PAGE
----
366 Weird Movies may earn commissions from purchases made through product links.
DIRECTED BY: Pierre Földes
FEATURING: Voices of Amaury de Crayencour, Arnaud Maillard, Mathilde Auneveux, Pierre Földes; Ryan Bommarito, Marcelo Arroyo, Shoshana Wilder (English dub)
PLOT: A salaryman struggles emotionally when his depressed wife leaves him; meanwhile, his co-worker is approached by a giant talking frog who insists that the timid accountant assist him in forestalling an earthquake set to devastate Tokyo.
COMMENTS: The blind willow of the title is a fictional tree; flies bear pollen from its blossoms and deposit it into the ear of a woman, causing her to fall into a deep, fairy-tale sleep. The fable is related from inside a flashback in one of the stories that compromise this semi-anthology film. It’s one of many mysterious strands running through Pierre Földes cinematic debut, adapted from six Haruki Murakami (Drive My Car) short stories. The film follows three main protagonists, and one anthropomorphic Frog, through dismal-but-bearable lives in a post-earthquake Tokyo. The movie marches the trio through bouts of catatonic depression, workplace humiliations, odd vacations, encounters with magical restaurateurs, ambiguous erotic and semi-erotic encounters, a search for a missing cat, dreams, and one epic, hallucinatory quest.
The stories are all suffused with gentle melancholy and a sense of humanity’s search for meaning. No answers are given or purposes uncovered, except, perhaps, in the case of accountant Katagiri, who, with the help of the movie’s breakout character, the loquacious and puissant Frog, finally achieves recognition for his years of long and thankless service. The film’s general tone is more attuned to Komura, who endures abandonment by his wife with quiet and insular stoicism, and Kyoko, whose dissatisfaction remains inexpressible, even to herself. The figurants the main characters sit beside on subways, buses, or cafeterias are all silent and spectral, drawn as translucent overlays. There’s something ghostly about the film’s protagonists, who move about as if they’re bound to the world by some unremembered purpose, so it only makes sense that they inhabit a spectral civilization.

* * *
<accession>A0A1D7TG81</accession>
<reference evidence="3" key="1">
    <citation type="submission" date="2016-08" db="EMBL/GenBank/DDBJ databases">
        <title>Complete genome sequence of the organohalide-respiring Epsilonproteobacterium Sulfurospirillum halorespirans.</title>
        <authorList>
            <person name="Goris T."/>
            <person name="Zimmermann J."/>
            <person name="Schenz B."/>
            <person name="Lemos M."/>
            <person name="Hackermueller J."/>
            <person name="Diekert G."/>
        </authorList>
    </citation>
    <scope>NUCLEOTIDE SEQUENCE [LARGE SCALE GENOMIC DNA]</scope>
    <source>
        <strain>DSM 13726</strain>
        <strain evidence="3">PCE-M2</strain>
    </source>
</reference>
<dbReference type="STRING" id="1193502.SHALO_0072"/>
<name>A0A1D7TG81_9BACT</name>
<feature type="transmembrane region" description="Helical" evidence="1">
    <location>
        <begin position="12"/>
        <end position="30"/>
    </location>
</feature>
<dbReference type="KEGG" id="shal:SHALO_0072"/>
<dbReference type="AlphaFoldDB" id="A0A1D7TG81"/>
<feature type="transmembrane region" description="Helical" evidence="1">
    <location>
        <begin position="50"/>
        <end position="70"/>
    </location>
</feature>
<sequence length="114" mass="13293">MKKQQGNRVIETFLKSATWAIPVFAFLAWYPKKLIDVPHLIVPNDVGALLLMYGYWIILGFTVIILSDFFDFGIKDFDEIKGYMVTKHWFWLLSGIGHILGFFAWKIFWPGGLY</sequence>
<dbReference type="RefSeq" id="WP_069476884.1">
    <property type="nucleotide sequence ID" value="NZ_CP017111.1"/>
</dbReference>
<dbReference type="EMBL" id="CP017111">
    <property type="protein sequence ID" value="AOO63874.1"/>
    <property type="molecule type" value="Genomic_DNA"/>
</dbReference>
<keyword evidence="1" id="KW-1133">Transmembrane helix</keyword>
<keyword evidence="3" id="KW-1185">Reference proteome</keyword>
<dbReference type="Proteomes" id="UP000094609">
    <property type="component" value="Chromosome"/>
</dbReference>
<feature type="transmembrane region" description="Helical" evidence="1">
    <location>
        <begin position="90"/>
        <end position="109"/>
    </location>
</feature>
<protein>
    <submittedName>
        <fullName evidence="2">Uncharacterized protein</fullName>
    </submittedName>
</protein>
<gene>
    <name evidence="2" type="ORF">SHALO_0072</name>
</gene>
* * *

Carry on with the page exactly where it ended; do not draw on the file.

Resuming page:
The artwork reinforces the calm, poetic, dreamlike mood. Color palettes are muted, with static backgrounds; in the loveliest composition, two characters stand at a bus stop in front of what looks like a springtime watercolor landscape of cherry blossoms and tall grass, a brown mound of mountain arising in the deep background. At times, especially in scenes with Frog, the art can recall anime, although this is not as much of a stylistic touchstone as the Japanese setting might suggest. The movie takes time out for flights of fancy in several dream sequences—Katagiri finds himself flying through the sky in the belly of a worm who resolves into a train as he wakes—but also in waking daydreams, as when Komura sees the whorls of his nephew’s ear morph into a nude woman, or when a spectral salmon swims above two lovers in bed. These digressions harness the fantasy power of animation in a way that seems more natural than it would in a live-action feature, suggesting that the characters’ interior realities have as much emotional weight as their dialogue. Földes has an odd trademark of drawing his character’s lips unusually wide and dark, but this is a minor distraction.
The multitalented Földes, previously known mainly as a composer, not only adapted Murakami’s stories into the screenplay, directed, and wrote the score, but also voiced Frog in both the French and English versions. Perhaps only his love of Murakami’s prose pulled him into filmmaking, but I hope this isn’t the last we see from him. He’s too skilled at this to sit on the sidelines.
WHAT THE CRITICS SAY:
“…a film that’s lovely, mysterious and also, at times, fittingly odd… the film itself is sync with Murakami’s particular blend of the quotidian and the surreal.”–Sheri Linden, The Hollywood Reporter (contemporaneous)